3) Turn waste into valuable new resources. Rather than viewing waste as something that needs to be disposed of, firms should use "circular economy" principles to reuse waste in a productive way. Tarkett, a world-leading flooring and sports surface solutions provider, makes products using recycled plastic material that comes from used windscreens and structural safety glass. Tarkett has set up a recycling centre that processes not only its own products but also those of other manufacturers. Tarkett has set a goal of eliminating waste going to landfill by 2020.

Similarly, Siemens' Indian R&D team has developed a cost-effective, energy-saving waste-water treatment method using a bioreactor. This solution could be a boon for India, which produces over 40 billion litres of waste water daily, of which only 20 per cent is treated.

4) Share assets and resources with others. Indian consumers are jumping into the "sharing economy" by exchanging goods and services among themselves thanks to peer-to-peer platforms like Blablacar (car sharing) and Airbnb (home sharing). By tightly integrating their supply chains, companies can also share resources and keep their fixed assets fully utilised while saving on costly raw materials and energy. In Denmark, companies co-located in the eco-industrial park of Kalundborg exchange their waste, energy, and information, thus collectively reducing their use of water and electricity and their carbon emissions. Similarly, chocolate makers Ferrero and Hershey share warehousing and transport assets and systems across North-America, thus reducing their logistics costs and environmental impact.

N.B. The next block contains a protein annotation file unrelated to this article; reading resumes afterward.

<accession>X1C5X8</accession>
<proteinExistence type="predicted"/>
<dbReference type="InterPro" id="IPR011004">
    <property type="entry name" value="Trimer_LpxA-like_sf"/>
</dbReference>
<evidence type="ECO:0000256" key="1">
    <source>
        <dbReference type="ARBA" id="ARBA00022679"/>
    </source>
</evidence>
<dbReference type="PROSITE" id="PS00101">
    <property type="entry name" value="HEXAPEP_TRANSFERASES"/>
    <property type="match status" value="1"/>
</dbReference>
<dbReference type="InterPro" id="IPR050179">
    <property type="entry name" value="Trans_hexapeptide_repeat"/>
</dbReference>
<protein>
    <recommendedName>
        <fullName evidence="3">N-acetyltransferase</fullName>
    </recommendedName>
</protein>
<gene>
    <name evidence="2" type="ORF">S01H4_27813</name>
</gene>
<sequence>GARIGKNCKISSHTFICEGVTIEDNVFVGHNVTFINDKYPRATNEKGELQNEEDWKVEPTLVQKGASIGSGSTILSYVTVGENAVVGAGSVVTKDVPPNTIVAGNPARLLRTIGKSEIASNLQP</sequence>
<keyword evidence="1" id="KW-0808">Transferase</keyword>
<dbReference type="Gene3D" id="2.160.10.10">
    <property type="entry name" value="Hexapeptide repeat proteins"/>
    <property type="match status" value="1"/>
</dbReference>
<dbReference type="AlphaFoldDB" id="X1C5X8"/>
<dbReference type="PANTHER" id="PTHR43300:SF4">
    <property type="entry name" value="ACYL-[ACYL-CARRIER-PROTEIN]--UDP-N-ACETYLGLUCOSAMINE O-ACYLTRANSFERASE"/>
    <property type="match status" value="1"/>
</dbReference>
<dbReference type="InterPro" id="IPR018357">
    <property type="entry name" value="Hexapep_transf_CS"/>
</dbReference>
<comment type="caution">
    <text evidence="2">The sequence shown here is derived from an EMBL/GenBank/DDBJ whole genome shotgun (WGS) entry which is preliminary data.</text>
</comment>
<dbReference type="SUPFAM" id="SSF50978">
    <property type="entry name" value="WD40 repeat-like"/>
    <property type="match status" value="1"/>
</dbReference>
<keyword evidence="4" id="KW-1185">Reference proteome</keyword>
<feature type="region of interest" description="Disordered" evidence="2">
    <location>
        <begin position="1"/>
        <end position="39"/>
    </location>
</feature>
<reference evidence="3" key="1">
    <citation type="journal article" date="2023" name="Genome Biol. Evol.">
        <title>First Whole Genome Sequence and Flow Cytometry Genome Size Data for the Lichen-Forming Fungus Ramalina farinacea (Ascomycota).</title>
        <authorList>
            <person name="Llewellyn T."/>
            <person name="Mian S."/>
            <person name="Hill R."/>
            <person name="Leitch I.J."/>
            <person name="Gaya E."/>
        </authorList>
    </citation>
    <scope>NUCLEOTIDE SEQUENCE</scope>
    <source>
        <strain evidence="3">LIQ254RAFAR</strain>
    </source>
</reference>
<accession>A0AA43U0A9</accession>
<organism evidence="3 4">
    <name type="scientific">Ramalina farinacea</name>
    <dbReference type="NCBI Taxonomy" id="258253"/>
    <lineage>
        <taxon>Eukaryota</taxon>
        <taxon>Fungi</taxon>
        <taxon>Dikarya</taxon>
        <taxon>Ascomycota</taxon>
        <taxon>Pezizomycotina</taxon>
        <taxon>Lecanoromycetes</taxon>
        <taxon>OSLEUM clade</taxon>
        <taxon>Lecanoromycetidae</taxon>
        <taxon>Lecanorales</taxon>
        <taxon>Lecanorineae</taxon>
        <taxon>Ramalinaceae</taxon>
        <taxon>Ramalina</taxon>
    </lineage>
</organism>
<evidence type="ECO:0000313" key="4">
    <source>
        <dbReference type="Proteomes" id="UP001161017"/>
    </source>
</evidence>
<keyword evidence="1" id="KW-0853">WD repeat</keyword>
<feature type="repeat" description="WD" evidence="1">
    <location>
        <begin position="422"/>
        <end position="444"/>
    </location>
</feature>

5) Team up with clean-technology start-ups. Rather than reinvent the sustainability wheel, Indian companies could partner with nimble clean-tech start-ups in India and abroad that have developed promising "green" technologies. Ventana, a start-up with a base both in India and Silicon Valley, has invented a disruptive technology to convert waste plastics into petroleum fuels on a large scale faster and cheaper. Sea6 Energy is a spinoff of IIT-Madras that is developing breakthrough technology to grow and convert seaweeds into biofuel. Indian firms should also reach out to clean-tech start-ups in tech hotspots like Silicon Valley. Take gThrive, a Valley start-up that makes wireless sensors designed like a plastic ruler that farmers can stick in different parts of their fields. The sensors collect detailed info on soil conditions, air temperature, and sunlight and help farmers reduce their use of water, labour, fertiliser, and energy while boosting their yields and crop quality.

India is about to overtake China as the world's fastest growing large economy. But sustaining that growth won't be easy for a country faced with an expanding population and a rapidly degrading natural environment. Indian companies need to demonstrate their ability to reconcile growth and sustainability. By adopting the five aforementioned frugal innovation methods, India Inc. can show to the world how to do more-and better-with less. "Make in India" is good". "Make Clean in India" is even better.

Navi Radjou is a Silicon Valley-based innovation and leadership advisor. He is a TED speaker and winner of the 2013 Thinkers50 Innovation Award. Jaideep Prabhu is Jawaharlal Nehru Professor of Indian Business and Enterprise and Director of the Centre for India & Global Business at Cambridge Judge Business School. Radjou and Prabhu are currently touring India to promote their new book, Frugal Innovation: How To Do Better With Less, published by The Economist in association with Hachette India.